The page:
The apex of media separation curiously coincided with the Cold War, a period when clear boundaries were established not only between ideological spaces but also between media platforms. Following the end of one-party states in the late 1980s and early 1990s, a discourse of the ‘new’ was established, becoming the dominant paradigm in the ensuing decade. This discourse took the form of various transition theories, studies into new identities and examinations of practices that negated previous experiences. With the arrival of new digital means of communication and their popular use, the field of scholarly exploration expanded to include zones of intersection between old and new media, past and present experiences, reflecting on strategies of re-use and recycling and the associated sense of nostalgia. Now that media convergence in post-communist states is a fact that is difficult to ignore, we seek to launch a discussion on how transmedial practices operate in the region and what political, social and cultural implications they have.
In proposing the current thematic issue, Digital Icons aims to investigate the issue of transmediality from the point of view of area studies and to place it at the intersection of a few other academic disciplines: sociology of digital culture, digital literary studies, political economy of new media, screen studies, fandom studies, and so forth. The issue presents a number of case studies, each of which, on the one hand, recognizes the media specificity of a phenomenon in question and, on the other, focuses on cross-media applications and practices. It seeks to expand theories of convergence, remediation, non-linear production and hypertextual creativity by concerning itself with the impact of transmedial practices on authorship, labour, branding and citizenship in multi-platform environments, synergizing with complex cross-promotional product marketing initiatives and the construction of citizen-spectators. The issue interrogates cultural memory as a transmedial locus by considering different media flows and modes of representation.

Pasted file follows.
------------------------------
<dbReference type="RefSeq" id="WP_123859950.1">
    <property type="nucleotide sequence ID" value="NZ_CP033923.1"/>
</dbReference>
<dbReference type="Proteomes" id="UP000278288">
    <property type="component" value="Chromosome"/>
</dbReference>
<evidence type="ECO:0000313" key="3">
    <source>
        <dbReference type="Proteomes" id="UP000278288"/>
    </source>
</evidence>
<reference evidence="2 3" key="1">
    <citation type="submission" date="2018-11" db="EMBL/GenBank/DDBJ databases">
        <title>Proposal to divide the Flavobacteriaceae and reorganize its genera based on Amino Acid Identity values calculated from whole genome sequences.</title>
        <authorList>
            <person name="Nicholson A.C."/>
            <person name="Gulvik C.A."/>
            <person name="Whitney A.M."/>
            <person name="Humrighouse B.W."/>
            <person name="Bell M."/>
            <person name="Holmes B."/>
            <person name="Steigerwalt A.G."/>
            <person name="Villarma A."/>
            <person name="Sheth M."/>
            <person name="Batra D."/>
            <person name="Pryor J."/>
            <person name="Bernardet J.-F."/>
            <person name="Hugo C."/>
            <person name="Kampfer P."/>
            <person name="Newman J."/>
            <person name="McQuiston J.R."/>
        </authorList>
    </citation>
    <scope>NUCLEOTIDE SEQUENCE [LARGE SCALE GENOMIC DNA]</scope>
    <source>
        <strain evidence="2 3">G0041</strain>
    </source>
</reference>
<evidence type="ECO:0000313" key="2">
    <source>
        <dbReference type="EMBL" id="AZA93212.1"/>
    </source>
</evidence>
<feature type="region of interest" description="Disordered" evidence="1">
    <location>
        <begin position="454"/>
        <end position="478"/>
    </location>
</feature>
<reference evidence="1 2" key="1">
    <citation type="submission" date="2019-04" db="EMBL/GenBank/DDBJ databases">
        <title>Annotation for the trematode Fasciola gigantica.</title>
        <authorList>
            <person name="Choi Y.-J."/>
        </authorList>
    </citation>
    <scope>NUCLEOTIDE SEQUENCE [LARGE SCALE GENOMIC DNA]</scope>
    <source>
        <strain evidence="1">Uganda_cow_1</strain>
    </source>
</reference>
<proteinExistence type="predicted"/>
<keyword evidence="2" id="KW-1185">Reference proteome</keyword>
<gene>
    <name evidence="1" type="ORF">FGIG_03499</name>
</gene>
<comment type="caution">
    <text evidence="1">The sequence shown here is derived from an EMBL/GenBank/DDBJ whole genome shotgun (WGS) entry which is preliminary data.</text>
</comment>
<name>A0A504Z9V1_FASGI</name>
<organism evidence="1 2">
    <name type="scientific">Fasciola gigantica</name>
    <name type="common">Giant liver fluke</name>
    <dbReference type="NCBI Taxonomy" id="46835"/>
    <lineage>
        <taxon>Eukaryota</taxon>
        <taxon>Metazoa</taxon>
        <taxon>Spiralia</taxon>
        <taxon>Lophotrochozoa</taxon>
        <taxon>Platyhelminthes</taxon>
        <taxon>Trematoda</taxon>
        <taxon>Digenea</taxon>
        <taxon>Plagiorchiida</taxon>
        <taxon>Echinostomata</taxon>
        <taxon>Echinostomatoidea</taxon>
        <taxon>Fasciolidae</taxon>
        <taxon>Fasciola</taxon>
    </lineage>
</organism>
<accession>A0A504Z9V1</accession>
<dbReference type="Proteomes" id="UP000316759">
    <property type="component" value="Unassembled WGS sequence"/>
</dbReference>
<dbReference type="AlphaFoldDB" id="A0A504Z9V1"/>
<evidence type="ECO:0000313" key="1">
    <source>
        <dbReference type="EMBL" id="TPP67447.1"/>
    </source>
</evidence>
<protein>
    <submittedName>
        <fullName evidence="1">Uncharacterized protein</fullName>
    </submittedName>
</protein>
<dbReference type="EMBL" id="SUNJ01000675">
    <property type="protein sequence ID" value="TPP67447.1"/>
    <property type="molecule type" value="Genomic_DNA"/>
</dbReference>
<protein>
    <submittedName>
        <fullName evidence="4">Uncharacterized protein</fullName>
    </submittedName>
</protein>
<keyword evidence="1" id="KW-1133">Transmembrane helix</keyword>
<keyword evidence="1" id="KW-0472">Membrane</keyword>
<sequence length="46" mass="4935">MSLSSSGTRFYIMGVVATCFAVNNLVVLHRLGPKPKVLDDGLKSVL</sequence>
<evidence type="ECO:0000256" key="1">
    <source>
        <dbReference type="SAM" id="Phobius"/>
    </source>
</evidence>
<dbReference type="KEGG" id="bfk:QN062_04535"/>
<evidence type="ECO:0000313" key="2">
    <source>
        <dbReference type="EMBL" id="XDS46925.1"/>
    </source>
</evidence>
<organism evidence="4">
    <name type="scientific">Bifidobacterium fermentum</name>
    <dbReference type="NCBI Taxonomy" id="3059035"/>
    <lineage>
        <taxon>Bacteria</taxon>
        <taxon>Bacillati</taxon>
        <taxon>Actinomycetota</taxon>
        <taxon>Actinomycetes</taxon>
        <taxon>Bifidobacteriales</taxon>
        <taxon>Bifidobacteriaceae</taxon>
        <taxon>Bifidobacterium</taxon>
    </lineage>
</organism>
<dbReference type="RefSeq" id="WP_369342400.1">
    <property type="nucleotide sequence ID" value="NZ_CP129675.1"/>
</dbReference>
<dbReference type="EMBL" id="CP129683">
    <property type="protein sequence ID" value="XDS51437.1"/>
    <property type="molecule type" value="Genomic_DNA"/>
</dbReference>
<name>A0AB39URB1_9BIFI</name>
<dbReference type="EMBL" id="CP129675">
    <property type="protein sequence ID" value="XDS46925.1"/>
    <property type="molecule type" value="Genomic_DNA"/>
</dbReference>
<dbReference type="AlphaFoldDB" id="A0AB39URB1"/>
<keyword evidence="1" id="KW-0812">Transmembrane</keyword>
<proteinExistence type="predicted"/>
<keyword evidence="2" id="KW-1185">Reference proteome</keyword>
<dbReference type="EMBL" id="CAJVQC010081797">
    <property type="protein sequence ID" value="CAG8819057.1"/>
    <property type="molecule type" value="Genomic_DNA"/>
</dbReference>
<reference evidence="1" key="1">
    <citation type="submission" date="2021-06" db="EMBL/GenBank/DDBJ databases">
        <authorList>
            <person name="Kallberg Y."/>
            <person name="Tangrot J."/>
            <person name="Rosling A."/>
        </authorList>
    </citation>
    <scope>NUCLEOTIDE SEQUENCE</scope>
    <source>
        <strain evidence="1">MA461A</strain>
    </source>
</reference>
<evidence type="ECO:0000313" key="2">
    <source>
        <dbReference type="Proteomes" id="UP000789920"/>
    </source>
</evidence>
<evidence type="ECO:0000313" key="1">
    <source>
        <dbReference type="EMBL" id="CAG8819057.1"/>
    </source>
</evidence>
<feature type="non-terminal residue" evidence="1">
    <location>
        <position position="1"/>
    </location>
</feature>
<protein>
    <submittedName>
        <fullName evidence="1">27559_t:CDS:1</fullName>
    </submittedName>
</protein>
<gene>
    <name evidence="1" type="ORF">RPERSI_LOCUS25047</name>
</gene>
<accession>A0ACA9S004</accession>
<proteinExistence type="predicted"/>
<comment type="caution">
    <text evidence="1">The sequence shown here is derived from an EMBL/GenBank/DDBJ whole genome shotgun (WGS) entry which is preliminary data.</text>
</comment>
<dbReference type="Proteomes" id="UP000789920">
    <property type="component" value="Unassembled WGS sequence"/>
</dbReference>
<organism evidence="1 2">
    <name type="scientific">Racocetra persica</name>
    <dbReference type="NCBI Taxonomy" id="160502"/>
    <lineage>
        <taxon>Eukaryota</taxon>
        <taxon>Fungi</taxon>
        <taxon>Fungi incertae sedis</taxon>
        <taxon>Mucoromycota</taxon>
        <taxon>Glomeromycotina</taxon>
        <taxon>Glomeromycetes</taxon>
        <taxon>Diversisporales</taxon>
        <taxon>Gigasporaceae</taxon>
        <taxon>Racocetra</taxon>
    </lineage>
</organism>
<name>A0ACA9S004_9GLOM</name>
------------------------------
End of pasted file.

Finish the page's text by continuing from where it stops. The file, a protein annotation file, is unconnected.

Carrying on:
This issue of Digital Icons addresses a few questions, namely: How do practitioners and audiences assess the impact of ‘new media’ on ‘traditional media’ and vice versa? What is the role of transnational communities in exploiting and expanding the transmedial space? How do we conceptualize political and cultural boundaries in transmedial contexts? How does academic work reflect the arrival of transmedial practices as new ways of producing and disseminating knowledge? How do new market economies in post-communist states exploit transmedial labour?
The issue consists of three distinct sections. The first section includes four research papers, two explorative essays and a digital artwork. The contributions come from internet-practitioners and internet-theoreticians. James Aulich’s article (5.1) analyses the use of new media in the resistance to Slobodan Milošević’s regime in Serbia in 1995-2000. Aulich combines elements of media analysis and media archaeology by focusing on the early use of the internet by the independent radio station B92 and the oppositional organisation Otpor. The article challenges the technological determinism of the Google Doctrine that suggests digital revolutions inevitably lead to liberal democracy; Aulich’s stance is in tune with Evgeny Morozov’s recent book entitled The Net Delusion: How Not to Liberate the World, which is also reviewed in this issue.
Michael Gorham in his article entitled Virtual Rusophonia: Language Policy as ‘Soft Power’ in the New Media Age (5.2) contests the dominance of the structuralist approach to and debates over the analysis of the impact of the internet on the language norm. He encourages the reader to pay attention to a much larger and more complex context in which such debates occur, by investigating how the Russian government has used language and the internet as tools for ‘soft power’, i.e. educational and cultural means of promoting Russian national interests, both at home and abroad. In his article, Gorham conceptualises the Russian language as a multi-mode phenomenon and suggests that the ‘Russian World Foundation’ (Fond ‘Russkii Mir’) is a virtual projection of political interest of the Russian government at home and abroad.
Both Aulich and Gorham indirectly reconsider theories of nationhood as applied to virtual environments, an issue that Egor Panchenko puts forward in his Convergence of Internet News Media and Social Networks on Runet: A New Public Sphere or a Space of Control? In his article, Panchenko (5.6) attempts to investigate a new media system that is apparent in Russia and that is grounded in the convergence of online news sites and social media. He explores the infrastructure of this system and its specific characteristics on Runet. He argues that, unlike users in other countries, Russian audiences remain passive and uninvolved in public debates about significant social issues.